Section 4 Sexual Orientation
Sexual orientation does not mean simply sexual behavior. A man who has sex with other men while in prison may not think of himself as a homosexual, and once released may never engage in such behavior again. A woman might always find herself attracted to other women but never act on those feelings. When we talk about sexual orientation, we mean a whole range of human experiences that interest psychologists, including not only behaviors but also desires, feelings, fantasies, and a person’s sense of identity.
Terms to Know:
  • Sexual Orientation- The direction of an individual’s erotic interests.
  • Heterosexual- Referring to a sexual orientation in which the individual is generally sexually attracted to members of the opposite sex.
  • Homosexual- Referring to a sexual orientation in which the individual is generally attracted to members of the same sex.
  • Bisexual- Referring to a sexual orientation in which the individual is sexually attracted to people of both sexes.
Defining Sexual Orientation
  • Some believe that a person’s sexuality is flexible as opposed to the western view where a person’s sexual orientation is a stable constant throughout life.
  • Diamond did a study that revealed Bisexual women would rarely become a strict lesbian or heterosexual but a lesbian or a heterosexual had a greater probability of becoming bisexual.

Occurrence of Different Sexual Orientations
  • Homosexual behavior is relatively common in nature, having been observed in 1,5000 different species, including rats, nonhuman primates, giraffes, ostriches, guppies, cats, bison, dolphins and fruit flies.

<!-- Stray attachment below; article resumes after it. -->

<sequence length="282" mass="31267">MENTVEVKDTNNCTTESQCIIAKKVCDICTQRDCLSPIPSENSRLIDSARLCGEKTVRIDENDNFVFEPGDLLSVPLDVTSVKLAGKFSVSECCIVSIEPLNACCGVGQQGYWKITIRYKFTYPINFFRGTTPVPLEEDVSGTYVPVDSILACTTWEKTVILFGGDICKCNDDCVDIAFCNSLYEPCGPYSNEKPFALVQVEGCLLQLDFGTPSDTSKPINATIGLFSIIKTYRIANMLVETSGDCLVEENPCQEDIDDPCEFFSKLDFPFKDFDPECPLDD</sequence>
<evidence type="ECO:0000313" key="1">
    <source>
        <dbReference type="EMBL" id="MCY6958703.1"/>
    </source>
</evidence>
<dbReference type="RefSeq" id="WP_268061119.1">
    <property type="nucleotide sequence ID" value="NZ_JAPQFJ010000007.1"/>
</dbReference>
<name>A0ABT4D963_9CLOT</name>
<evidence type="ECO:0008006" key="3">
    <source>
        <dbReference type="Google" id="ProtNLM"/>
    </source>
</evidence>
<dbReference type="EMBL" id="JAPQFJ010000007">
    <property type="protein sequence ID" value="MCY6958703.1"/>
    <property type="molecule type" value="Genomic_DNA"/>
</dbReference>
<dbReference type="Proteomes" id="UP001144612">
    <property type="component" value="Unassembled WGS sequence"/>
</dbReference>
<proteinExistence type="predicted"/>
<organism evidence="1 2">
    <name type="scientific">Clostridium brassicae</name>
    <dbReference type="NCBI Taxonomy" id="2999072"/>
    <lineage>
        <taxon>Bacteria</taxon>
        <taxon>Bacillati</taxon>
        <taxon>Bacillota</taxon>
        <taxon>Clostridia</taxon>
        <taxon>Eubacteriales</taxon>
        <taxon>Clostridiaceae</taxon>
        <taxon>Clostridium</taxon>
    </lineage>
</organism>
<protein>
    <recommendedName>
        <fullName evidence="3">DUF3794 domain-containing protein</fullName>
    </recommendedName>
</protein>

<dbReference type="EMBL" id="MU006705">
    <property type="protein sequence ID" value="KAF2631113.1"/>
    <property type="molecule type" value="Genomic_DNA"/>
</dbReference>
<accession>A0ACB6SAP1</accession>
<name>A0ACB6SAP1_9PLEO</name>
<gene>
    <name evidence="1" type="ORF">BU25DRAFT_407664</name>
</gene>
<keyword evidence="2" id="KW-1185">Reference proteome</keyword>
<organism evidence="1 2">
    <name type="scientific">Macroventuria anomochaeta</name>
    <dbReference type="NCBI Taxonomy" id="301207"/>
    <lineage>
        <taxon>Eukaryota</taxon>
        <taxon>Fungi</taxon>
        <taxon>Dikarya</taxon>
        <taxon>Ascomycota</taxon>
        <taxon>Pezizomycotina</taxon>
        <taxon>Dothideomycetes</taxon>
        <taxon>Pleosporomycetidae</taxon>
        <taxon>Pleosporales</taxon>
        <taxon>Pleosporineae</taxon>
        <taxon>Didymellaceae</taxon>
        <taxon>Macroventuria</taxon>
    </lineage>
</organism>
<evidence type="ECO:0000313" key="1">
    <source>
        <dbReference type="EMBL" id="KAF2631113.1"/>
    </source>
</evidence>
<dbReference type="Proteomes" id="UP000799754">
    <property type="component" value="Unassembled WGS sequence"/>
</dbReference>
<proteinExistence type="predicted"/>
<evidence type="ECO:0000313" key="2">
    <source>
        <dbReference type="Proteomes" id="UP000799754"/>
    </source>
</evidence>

• In humans homosexuality occurs in every culture, regardless of the culture’s acceptance or not. Obviously, the majority of people, regardless of culture, are heterosexual.
Origins of Sexual Orientation: A Scientific Puzzle
  • These are two factors that do not predict a child to grow up as gay or lesbian. One being reared by a gay parent or parents. Another is having a having a homosexual experience as a child.
  • The genetic influence of male’s sexual orientation is about 35 percent and in women it is about 19 percent.
  • The corpus callosum is larger in homosexual males than in heterosexual males. This is largely genetic.
  • In lesbian and gay people the right hemisphere of the brain is larger relative to the left hemisphere.
  • It is still not fully understood how a person’s sexual orientation emerges or why people are homosexual, bisexual, or heterosexual.
Gay and Lesbian Functioning
  • Gay and lesbian couples find themselves happier than heterosexual married couples. But they are also more likely to end the relationship.
  • One reason they believe heterosexual couples will stay together is because they have children and they are more likely to have children.


Section 5 Sexual Behaviors and Practices

Sexual Behaviors

· What is sex?
o vaginal intercourse?
o anal sex?
o oral sex?
o sexting?
o activities that are involved in reproduction and fertilization?
o arousal and sexual response that occur when the behavior is performed?